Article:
“When crime reporter Jordan Manning leaves her hometown in Texas to take a job at a television station in Chicago, she’s one step closer to her dream: a coveted anchor chair on a national network.
Jordan is smart and aggressive, with unabashed star-power, and often the only woman of color in the newsroom. Her signature? Arriving first on the scene—in impractical designer stilettos. Armed with a master’s degree in forensic science and impeccable instincts, Jordan has been able to balance her dueling motivations: breaking every big story—and giving a voice to the voiceless.
From her time in Texas, she’s covered the vilest of human behaviors but nothing has prepared her for Chicago. Jordan is that rare breed of a journalist who can navigate a crime scene as well as she can a newsroom—often noticing what others tend to miss. Again and again, she is called to cover the murders of Black women, many of them sexually assaulted, most brutalized, and all of them quickly forgotten.
All until Masey James—the story that Jordan just can’t shake, despite all efforts. A 15-year-old girl whose body was found in an abandoned lot, Masey has come to represent for Jordan all of the frustration and anger that her job often forces her to repress. Putting the rest of her work and her (fraying) personal life aside, Jordan does everything she can to give the story the coverage it desperately requires, and that Black children rarely receive.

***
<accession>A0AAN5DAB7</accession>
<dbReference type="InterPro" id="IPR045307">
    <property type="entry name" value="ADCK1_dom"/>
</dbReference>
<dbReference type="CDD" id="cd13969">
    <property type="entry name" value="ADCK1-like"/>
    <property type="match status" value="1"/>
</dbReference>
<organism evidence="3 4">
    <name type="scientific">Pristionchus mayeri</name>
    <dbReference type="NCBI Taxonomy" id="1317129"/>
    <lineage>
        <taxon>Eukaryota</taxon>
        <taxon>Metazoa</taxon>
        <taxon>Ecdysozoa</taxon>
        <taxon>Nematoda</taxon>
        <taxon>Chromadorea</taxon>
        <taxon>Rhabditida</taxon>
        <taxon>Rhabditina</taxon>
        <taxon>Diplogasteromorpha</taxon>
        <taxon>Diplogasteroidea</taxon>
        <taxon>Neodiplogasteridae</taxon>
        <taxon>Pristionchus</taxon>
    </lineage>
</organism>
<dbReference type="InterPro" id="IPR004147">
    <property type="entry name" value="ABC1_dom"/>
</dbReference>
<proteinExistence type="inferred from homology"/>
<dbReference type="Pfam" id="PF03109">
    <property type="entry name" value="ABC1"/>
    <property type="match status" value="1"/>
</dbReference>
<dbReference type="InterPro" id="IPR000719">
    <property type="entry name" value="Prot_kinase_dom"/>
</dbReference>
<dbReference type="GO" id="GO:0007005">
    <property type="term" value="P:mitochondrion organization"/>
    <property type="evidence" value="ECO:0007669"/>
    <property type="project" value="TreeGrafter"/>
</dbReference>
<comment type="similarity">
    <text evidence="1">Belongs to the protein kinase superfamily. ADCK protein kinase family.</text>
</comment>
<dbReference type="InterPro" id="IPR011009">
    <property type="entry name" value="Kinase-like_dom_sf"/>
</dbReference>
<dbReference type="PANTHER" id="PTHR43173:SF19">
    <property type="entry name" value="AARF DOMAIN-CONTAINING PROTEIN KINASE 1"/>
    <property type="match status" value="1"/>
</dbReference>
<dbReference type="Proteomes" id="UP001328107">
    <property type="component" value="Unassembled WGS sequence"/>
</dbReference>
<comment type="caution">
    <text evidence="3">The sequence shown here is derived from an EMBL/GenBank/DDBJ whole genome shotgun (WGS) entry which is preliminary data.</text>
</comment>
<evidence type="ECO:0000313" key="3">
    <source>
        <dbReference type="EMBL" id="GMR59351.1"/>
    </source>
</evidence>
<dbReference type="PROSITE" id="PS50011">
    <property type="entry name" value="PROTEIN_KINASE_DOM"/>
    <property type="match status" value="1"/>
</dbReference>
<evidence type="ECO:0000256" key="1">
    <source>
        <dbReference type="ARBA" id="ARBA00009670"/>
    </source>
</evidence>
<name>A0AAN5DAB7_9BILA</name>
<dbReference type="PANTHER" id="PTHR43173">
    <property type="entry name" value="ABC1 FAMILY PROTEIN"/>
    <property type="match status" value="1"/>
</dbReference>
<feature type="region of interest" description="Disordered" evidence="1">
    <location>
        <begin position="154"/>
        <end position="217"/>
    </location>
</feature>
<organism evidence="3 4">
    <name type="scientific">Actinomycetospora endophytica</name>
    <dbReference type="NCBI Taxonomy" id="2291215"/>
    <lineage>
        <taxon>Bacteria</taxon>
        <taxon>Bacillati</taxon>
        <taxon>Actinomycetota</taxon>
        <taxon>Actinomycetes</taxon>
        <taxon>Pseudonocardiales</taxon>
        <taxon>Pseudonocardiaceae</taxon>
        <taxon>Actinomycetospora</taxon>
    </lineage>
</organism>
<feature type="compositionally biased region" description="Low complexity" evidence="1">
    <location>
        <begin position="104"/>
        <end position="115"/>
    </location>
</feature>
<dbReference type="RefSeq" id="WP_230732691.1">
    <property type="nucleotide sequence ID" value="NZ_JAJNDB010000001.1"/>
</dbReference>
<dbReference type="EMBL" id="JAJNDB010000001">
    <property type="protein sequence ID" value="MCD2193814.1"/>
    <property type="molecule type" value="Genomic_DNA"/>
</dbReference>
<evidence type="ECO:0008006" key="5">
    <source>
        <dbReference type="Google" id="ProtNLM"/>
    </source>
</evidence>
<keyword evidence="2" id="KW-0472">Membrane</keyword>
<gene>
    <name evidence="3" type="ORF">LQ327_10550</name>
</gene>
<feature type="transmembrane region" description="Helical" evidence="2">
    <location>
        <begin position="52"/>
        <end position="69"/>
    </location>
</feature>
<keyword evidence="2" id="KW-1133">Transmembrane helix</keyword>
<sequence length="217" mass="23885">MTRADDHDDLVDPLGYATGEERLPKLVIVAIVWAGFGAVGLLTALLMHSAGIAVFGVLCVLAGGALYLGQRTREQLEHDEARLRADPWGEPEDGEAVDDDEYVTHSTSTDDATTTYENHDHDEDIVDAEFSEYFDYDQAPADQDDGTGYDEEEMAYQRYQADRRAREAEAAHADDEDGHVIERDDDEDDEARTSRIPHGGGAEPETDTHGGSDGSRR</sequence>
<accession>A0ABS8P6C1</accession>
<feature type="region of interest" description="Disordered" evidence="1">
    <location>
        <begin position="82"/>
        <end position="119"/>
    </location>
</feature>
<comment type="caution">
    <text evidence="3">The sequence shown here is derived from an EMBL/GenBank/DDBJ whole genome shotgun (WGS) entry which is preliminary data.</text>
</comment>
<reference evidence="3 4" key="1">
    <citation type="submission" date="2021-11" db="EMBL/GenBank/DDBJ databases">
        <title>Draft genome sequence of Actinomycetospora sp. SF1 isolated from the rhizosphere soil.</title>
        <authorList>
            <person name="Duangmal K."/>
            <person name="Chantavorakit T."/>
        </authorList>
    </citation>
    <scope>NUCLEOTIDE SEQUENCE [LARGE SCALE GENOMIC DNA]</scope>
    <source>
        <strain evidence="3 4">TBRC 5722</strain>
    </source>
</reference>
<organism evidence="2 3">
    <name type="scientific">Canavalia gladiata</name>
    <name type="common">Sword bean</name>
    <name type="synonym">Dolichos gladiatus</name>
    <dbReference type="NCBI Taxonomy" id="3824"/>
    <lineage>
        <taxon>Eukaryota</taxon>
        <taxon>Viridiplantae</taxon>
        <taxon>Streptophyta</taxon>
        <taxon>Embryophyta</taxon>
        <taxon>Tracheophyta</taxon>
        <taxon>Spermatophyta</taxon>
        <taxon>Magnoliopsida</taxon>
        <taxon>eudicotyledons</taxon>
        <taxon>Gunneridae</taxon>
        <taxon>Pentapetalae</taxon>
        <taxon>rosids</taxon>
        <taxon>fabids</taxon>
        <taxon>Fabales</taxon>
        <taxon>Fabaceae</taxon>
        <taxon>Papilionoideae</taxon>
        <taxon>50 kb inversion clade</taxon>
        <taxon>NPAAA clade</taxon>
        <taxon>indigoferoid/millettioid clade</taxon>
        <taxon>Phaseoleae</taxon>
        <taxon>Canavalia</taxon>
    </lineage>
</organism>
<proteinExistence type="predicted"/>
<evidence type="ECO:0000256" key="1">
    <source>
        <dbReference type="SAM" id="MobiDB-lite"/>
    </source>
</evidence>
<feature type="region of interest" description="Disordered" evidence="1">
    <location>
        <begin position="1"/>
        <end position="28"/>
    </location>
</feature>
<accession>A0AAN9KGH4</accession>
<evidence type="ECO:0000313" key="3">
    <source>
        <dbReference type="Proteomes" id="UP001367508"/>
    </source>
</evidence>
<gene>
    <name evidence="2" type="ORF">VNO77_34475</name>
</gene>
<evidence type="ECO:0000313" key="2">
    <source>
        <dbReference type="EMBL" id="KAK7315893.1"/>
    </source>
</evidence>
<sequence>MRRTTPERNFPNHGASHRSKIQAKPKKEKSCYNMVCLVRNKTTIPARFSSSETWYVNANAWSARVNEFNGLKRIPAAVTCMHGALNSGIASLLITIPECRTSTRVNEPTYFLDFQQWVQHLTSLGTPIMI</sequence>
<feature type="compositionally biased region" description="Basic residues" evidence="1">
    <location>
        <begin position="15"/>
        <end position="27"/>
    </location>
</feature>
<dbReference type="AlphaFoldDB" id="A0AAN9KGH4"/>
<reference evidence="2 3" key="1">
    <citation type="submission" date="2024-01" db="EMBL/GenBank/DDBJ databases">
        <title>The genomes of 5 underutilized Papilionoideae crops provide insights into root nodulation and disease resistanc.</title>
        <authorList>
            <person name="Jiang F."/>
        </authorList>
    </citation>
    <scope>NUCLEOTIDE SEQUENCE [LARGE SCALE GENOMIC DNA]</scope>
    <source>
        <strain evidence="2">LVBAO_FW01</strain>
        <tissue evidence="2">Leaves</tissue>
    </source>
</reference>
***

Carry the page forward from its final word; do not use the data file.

Jordan is convinced that there’s a serial killer on the loose and he’s hiding in plain sight.” – Amazon
As the Wicked Watch by Tamron Hall is an excellently written and very needed book that continues to shine a light on Black communities, not just through a white perspective, but that of a Black, Emmy Award Winning TV host and journalist.
With that being said, I do not believe this book was marketed in the best way to showcase how it shines. When I read the words, thrilling and serial killer, in a book’s synopsis I think I will be reading a fast paced novel with lots of crime scene investigations and looks into a serial killer’s mind. What Hall wrote was a complex look into Black communities, racism, and sexism that moved at a very slow pace. As the Wicked Watch took me four evenings to finish, but it was so interesting that I never found myself skimming. In fact, I couldn’t because even though it was slow and didn’t pick up until about 250 pages in, there was always something happening or interviews taking place there were filled with information.
I can see a lot of readers who are fans of thrillers giving As the Wicked Watch a lower rating because of its pace, but I hope this doesn’t dissuade you from giving it a read. It really was wonderfully written with intense moments, and the ending was disturbing while having justice being served to more than just the killer. When book two in the Jordan Manning series comes out, I will be interested to see what topics Hall writes about next.
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